THUNDER BAY – Anishinabek Employment and Training Services (AETS) in co-operation with the Assembly of First Nations (AFN) and the Mining Industry Human Resources Council (MiHR), are proud to announce the pilot of Mining Essentials: A Work Readiness Training Program for Aboriginal Peoples.
The pilot project is in partnership with the Ojibways of the Pic River First Nation, Pic Mobert First Nation, Barrick – Hemlo and Confederation College’s Training & Development Department.
The twelve week program which starts in the Fall of 2010 is based on industry approved standards – a comprehensive description of the mining industry’s requirements in terms of essential, non-technical skills and knowledge – for a basic entry-level position in the industry.
The AFN and MiHR along with a number of industry and Aboriginal training representatives, have partnered to develop the Mining Essentials pilot training project, which will be delivered at the Marathon Campus of Confederation College. There will be two other pilot sites in Canada.
The Canadian mining industry will need to hire approximately 100,000 new workers by 2020 to satisfy replacement needs and to fill new positions. “It is critical that Aboriginal communities are prepared to fully participate and benefit from career opportunities that will arise over the next decade,” says Melanie Sturk, MiHR’s Director, Attraction, Retention, and Transition. “This program will help achieve that.”
“First Nations support environmentally responsible mining operations that will employ their Peoples – either directly or indirectly – as a means of creating healthy, economically sustainable communities,” said National Chief Shawn Atleo. “We need First Nation specific training, such as Mining Essentials, to ensure that all Peoples, including Inuit and Metis, receive the necessary skills to enter the workforce. Not only will our families prosper, but Canada’s social and economic fabric will be stronger.”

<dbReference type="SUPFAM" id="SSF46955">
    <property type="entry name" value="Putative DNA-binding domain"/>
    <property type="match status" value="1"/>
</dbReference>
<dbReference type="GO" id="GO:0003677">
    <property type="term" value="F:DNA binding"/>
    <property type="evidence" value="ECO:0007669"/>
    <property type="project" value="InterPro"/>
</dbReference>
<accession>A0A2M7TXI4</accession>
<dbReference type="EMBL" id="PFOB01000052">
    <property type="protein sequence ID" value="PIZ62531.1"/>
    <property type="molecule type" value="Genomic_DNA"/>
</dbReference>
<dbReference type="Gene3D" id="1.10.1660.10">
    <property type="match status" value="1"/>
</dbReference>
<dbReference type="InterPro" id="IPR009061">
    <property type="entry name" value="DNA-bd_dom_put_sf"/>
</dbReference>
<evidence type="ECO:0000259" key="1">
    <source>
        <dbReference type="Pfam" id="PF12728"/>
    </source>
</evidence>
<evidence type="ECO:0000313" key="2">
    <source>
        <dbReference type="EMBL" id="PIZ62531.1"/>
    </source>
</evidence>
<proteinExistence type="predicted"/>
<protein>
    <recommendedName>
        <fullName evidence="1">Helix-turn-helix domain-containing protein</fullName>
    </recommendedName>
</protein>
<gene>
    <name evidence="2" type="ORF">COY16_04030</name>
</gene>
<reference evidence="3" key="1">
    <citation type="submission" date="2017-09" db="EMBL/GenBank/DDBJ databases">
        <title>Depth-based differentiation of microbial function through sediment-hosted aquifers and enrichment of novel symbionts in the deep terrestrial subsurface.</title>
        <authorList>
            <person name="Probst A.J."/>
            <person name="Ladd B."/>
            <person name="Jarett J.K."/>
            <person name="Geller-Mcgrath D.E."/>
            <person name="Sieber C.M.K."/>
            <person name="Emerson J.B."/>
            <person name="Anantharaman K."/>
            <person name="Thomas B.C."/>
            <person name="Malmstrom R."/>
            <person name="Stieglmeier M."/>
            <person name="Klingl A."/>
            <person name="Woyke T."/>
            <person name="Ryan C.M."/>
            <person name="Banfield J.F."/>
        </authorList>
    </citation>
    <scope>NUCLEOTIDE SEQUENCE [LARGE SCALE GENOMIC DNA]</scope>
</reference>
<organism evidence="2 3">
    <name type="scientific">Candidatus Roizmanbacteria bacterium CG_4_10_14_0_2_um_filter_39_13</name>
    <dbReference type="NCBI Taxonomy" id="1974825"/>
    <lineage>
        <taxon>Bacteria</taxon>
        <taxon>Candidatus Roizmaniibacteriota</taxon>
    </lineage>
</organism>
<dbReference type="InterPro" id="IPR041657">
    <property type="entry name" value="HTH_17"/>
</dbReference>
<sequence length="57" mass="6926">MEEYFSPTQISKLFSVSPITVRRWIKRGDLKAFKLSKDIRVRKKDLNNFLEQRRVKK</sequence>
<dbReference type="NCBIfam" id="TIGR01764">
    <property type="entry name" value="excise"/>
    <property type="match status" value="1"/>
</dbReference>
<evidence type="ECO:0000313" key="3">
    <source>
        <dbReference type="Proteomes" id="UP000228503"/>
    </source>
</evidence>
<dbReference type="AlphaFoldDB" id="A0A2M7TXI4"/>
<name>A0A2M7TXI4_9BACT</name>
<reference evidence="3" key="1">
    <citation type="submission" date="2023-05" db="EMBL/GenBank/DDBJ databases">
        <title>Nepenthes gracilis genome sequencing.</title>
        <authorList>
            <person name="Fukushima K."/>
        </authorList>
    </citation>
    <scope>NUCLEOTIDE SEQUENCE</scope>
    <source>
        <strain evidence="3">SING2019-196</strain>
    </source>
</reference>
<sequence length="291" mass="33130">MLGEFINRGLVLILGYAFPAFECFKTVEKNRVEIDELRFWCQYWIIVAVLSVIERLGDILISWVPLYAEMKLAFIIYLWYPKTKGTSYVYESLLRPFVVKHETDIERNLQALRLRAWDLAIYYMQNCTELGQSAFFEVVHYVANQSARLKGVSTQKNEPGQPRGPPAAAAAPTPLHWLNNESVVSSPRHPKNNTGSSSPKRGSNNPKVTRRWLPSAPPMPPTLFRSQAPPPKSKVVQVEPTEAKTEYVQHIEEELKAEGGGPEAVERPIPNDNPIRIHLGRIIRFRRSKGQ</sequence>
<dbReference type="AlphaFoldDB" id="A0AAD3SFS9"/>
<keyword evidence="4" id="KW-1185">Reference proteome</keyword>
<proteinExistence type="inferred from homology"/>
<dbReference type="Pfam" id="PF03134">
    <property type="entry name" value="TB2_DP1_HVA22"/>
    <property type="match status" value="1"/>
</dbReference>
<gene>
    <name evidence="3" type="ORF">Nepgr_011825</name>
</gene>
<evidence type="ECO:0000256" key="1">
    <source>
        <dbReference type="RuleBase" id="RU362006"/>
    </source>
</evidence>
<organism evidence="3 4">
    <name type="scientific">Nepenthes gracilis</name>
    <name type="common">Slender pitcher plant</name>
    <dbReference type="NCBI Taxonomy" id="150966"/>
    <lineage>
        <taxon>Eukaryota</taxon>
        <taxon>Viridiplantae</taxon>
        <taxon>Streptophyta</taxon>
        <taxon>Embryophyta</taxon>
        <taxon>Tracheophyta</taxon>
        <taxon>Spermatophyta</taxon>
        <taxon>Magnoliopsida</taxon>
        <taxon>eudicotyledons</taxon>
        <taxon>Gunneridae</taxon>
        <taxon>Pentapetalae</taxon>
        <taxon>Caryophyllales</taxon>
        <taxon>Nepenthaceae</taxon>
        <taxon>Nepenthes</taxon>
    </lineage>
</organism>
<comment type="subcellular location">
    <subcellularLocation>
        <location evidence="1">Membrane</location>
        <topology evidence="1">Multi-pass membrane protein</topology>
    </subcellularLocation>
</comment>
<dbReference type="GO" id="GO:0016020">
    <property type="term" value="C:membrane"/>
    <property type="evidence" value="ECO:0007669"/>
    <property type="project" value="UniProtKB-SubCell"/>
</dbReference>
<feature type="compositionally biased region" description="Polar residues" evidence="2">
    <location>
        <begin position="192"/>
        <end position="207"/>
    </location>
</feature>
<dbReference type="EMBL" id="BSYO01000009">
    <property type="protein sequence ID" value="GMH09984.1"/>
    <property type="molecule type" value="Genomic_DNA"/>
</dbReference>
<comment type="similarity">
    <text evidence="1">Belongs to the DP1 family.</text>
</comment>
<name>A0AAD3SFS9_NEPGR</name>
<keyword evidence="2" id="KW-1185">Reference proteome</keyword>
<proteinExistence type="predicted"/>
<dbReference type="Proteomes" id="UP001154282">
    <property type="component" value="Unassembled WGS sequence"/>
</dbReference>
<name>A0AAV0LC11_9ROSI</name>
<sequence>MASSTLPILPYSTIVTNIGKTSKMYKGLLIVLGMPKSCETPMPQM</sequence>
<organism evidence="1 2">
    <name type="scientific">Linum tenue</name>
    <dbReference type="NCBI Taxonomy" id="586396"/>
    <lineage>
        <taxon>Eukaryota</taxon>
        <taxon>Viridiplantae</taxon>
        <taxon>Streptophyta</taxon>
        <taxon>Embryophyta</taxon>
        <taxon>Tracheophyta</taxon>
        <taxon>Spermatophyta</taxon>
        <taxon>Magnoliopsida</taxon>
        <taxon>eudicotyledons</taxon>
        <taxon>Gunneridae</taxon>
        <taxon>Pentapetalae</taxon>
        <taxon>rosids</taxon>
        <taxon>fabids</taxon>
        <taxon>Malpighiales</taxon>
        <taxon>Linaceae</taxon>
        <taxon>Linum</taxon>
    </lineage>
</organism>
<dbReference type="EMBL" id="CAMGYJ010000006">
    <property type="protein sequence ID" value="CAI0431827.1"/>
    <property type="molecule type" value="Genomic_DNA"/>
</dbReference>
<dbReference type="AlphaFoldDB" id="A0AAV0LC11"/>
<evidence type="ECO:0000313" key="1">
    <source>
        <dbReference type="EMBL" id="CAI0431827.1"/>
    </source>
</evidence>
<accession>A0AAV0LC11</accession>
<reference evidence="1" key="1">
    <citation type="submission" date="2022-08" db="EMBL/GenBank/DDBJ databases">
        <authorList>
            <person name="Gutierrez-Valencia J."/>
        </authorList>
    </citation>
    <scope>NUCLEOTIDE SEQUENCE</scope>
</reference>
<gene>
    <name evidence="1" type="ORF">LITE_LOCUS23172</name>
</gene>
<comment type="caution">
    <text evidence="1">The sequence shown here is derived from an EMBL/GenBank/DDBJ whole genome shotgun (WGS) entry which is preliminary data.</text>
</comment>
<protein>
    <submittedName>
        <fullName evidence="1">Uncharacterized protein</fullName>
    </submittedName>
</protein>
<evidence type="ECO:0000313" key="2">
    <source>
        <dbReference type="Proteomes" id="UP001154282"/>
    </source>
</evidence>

The Mining Essentials program includes 3 weeks of workplace training with the Ojibways of the Pic River First Nation, Pic Mobert First Nation as well as 3 weeks training with Barrick – Hemlo. “This initiative is a further step towards a developed solution tailored to human resources needs in the mining sector,” said Roger Souckey, Human Resources Superintendent with Barrick – Hemlo.
Reinforcing the work readiness aspect of the training program, based on regional employment needs, there is a separate Environmental Monitor training component based on the Building Environmental Aboriginal Human Resources (BEAHR) project with Environmental Careers Organization (ECO) Canada. The third and final component is seven weeks of tailored training based on the needs of Aboriginal learners in order to further learn, develop and retain transferable skills.
“This initiative will provide our members with the stepping stones required to build skills and gain the knowledge needed to realize their employment goals in the rapidly expanding and diversifying mining sector. It’s important that we continue to be the leader in the development of our training programs that meet the needs of our communities,” said Bonnie Goodchild, Executive Director of the AETS.
Mutually beneficial partnerships like this one with Confederation College will increase First Nation self reliance and contribute to ongoing improvements to the overall well being of First Nation individuals, families and communities in Northwestern Ontario. This project is the result of a successful relationship between the AETS, Barrick – Hemlo, MiHR, the AFN, and Confederation College. The AETS successfully secured the funding for the training program through the Ministry